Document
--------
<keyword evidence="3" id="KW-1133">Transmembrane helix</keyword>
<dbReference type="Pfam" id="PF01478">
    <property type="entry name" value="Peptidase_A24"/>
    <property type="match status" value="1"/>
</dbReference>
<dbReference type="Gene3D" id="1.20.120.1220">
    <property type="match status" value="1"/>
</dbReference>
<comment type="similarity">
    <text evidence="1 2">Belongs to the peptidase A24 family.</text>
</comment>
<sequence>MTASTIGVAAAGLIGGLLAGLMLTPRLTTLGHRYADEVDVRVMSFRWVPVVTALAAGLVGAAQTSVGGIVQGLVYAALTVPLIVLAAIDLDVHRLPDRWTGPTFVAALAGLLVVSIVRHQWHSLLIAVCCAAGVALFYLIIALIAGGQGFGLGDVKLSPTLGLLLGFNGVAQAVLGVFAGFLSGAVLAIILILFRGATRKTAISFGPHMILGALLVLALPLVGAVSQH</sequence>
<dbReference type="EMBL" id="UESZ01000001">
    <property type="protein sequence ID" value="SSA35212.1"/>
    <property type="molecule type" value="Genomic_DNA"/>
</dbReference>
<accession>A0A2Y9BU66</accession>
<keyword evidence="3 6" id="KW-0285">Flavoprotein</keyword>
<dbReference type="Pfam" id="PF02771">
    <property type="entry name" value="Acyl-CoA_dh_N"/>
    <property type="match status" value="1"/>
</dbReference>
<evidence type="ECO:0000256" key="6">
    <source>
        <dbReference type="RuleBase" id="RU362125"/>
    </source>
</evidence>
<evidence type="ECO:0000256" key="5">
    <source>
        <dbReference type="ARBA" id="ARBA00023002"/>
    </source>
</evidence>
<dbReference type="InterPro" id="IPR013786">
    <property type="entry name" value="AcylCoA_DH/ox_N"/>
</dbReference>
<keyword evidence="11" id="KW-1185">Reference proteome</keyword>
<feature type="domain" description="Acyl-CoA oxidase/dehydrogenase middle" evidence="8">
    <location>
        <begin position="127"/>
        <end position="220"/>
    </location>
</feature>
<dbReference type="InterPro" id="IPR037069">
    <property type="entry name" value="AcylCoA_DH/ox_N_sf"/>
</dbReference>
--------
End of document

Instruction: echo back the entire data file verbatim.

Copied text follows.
<keyword evidence="3" id="KW-1133">Transmembrane helix</keyword>
<dbReference type="Pfam" id="PF01478">
    <property type="entry name" value="Peptidase_A24"/>
    <property type="match status" value="1"/>
</dbReference>
<dbReference type="Gene3D" id="1.20.120.1220">
    <property type="match status" value="1"/>
</dbReference>
<comment type="similarity">
    <text evidence="1 2">Belongs to the peptidase A24 family.</text>
</comment>
<sequence>MTASTIGVAAAGLIGGLLAGLMLTPRLTTLGHRYADEVDVRVMSFRWVPVVTALAAGLVGAAQTSVGGIVQGLVYAALTVPLIVLAAIDLDVHRLPDRWTGPTFVAALAGLLVVSIVRHQWHSLLIAVCCAAGVALFYLIIALIAGGQGFGLGDVKLSPTLGLLLGFNGVAQAVLGVFAGFLSGAVLAIILILFRGATRKTAISFGPHMILGALLVLALPLVGAVSQH</sequence>
<dbReference type="EMBL" id="UESZ01000001">
    <property type="protein sequence ID" value="SSA35212.1"/>
    <property type="molecule type" value="Genomic_DNA"/>
</dbReference>
<accession>A0A2Y9BU66</accession>
<keyword evidence="3 6" id="KW-0285">Flavoprotein</keyword>
<dbReference type="Pfam" id="PF02771">
    <property type="entry name" value="Acyl-CoA_dh_N"/>
    <property type="match status" value="1"/>
</dbReference>
<evidence type="ECO:0000256" key="6">
    <source>
        <dbReference type="RuleBase" id="RU362125"/>
    </source>
</evidence>
<evidence type="ECO:0000256" key="5">
    <source>
        <dbReference type="ARBA" id="ARBA00023002"/>
    </source>
</evidence>
<dbReference type="InterPro" id="IPR013786">
    <property type="entry name" value="AcylCoA_DH/ox_N"/>
</dbReference>
<keyword evidence="11" id="KW-1185">Reference proteome</keyword>
<feature type="domain" description="Acyl-CoA oxidase/dehydrogenase middle" evidence="8">
    <location>
        <begin position="127"/>
        <end position="220"/>
    </location>
</feature>
<dbReference type="InterPro" id="IPR037069">
    <property type="entry name" value="AcylCoA_DH/ox_N_sf"/>
</dbReference>